One Hundred Eggs a Minute

23 mins  16mm  b&w  1996

Digital restoration courtesy of the Prelinger Archives, 2019

CO-PRODUCER  Jeff Adachi, AAMM Productions
CAMERA ASSISTANTS  Christa Collins, Susan Brunig
SOUND  Monica Nolan, Christopher Scheer
PRODUCTION ASSISTANTS  Kevin Chan, Lori Pino, Voltar Mara-Drita

One Hundred Eggs a Minute is an experimental documentary film about the reflections of a second-generation Chinese-American woman who grew up working in her family’s fortune cookie factory in San Francisco from ages 5 to 23. This is a film about one immigrant family’s means of survival, as much as it is a story about work, filial piety, sacrifice and the meaning of choice.


This film will stimulate discussion and provoke a critical re-examination of both the partial truths and distortions in stereotypes of Asian American women and families. -Sylvia Yanagisako, Professor of Anthropology, Stanford University

Student discussions will be stimulated by Maythane Woo’s contradictory impulses. She is a devoted daughter who sacrificed her youth and her chances to attend college to work in the family fortune cookie factory. Now in her late thirties and still single, she lives with her aging parents so that she can take care of them. At the same time, she longs to express herself – in art, in dancing, in telling viewers the story of her life. This provocative film is appropriate for history, anthropology, sociology, psychology, women’s studies, and ethnic studies classes. -Elaine H. Kim, Professor of Asian American Studies, University of California at Berkeley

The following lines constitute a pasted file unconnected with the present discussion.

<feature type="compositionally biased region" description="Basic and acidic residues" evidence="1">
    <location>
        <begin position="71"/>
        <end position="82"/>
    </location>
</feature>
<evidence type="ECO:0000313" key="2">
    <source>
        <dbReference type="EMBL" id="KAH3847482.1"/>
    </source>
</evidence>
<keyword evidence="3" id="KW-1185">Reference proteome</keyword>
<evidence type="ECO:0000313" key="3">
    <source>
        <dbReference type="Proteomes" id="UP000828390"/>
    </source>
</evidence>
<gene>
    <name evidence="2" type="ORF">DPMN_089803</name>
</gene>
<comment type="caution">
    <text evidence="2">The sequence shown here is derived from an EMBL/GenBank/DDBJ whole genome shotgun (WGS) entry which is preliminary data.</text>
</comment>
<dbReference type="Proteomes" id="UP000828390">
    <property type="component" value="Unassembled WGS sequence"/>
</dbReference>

Through May’s own wit, humor and creative genius, she transformed her family’s fortune cookie-making – at least in memory – into folk art. The deep message lies in the film’s portrayal of how she grapples with the conflicting challenges of a “we” communal culture and those of a highly individuated culture of “I’s.” -Pacific News Service

This film is unique in that it addresses the experiences of women of color as affected by the constraints of societal and economic discrimination, and intrafamily role expectations in an extremely thoughtful, nuanced and aesthetic framework. -Margaret M. Russell, Professor or Law, Santa Clara University

Happy Family Night Market, National Endowment for the Humanities Summer Seminar for School Teachers, San Francisco Chinese Culture Center, Echo Park Film Center, Locus Arts, Featured Artist/Kearny Street Workshop, Boston Asian, Independents in Flight/Northwest Airlines, Toronto Reel, Portugal Figueira da Foz, Women in the Director’s Chair, Seattle Asian, San Francisco Int’l Asian, Chicago Asian, LA Asian American, Windy City Int’l Documentary (Student Best of Festival), San Francisco Cinematheque, Chicago Int’l (Silver Plaque), Columbus Int’l (Honorable Mention), Boston Tour (MIT, Emerson, Museum School of Fine Art, Tufts U., U. of Massachusetts in Amherst), KRON/Bay TV, Women of Vision/KCSM-TV, Free Speech TV

Featured in “American Documentaries: One Hundred Eggs a Minute,” History in Image, by Ren Yuan, Beijing: China International Radio Press, 2004


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